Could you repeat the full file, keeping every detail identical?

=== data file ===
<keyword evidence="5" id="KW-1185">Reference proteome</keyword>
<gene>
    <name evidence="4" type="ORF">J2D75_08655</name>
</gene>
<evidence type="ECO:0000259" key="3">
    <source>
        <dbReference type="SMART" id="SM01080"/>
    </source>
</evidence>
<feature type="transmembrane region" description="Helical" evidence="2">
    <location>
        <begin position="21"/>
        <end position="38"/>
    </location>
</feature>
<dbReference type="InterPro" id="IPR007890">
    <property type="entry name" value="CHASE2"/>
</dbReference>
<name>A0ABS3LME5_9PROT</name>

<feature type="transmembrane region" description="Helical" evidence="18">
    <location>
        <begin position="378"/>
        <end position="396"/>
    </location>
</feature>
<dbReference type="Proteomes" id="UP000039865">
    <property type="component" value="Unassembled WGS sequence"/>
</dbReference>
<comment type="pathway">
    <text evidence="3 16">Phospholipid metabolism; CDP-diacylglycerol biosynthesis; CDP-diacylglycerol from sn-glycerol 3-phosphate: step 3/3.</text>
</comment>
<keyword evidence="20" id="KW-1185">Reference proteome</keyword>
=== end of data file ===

<keyword evidence="5" id="KW-1185">Reference proteome</keyword>
<gene>
    <name evidence="4" type="ORF">J2D75_08655</name>
</gene>
<evidence type="ECO:0000259" key="3">
    <source>
        <dbReference type="SMART" id="SM01080"/>
    </source>
</evidence>
<feature type="transmembrane region" description="Helical" evidence="2">
    <location>
        <begin position="21"/>
        <end position="38"/>
    </location>
</feature>
<dbReference type="InterPro" id="IPR007890">
    <property type="entry name" value="CHASE2"/>
</dbReference>
<name>A0ABS3LME5_9PROT</name>

<feature type="transmembrane region" description="Helical" evidence="18">
    <location>
        <begin position="378"/>
        <end position="396"/>
    </location>
</feature>
<dbReference type="Proteomes" id="UP000039865">
    <property type="component" value="Unassembled WGS sequence"/>
</dbReference>
<comment type="pathway">
    <text evidence="3 16">Phospholipid metabolism; CDP-diacylglycerol biosynthesis; CDP-diacylglycerol from sn-glycerol 3-phosphate: step 3/3.</text>
</comment>
<keyword evidence="20" id="KW-1185">Reference proteome</keyword>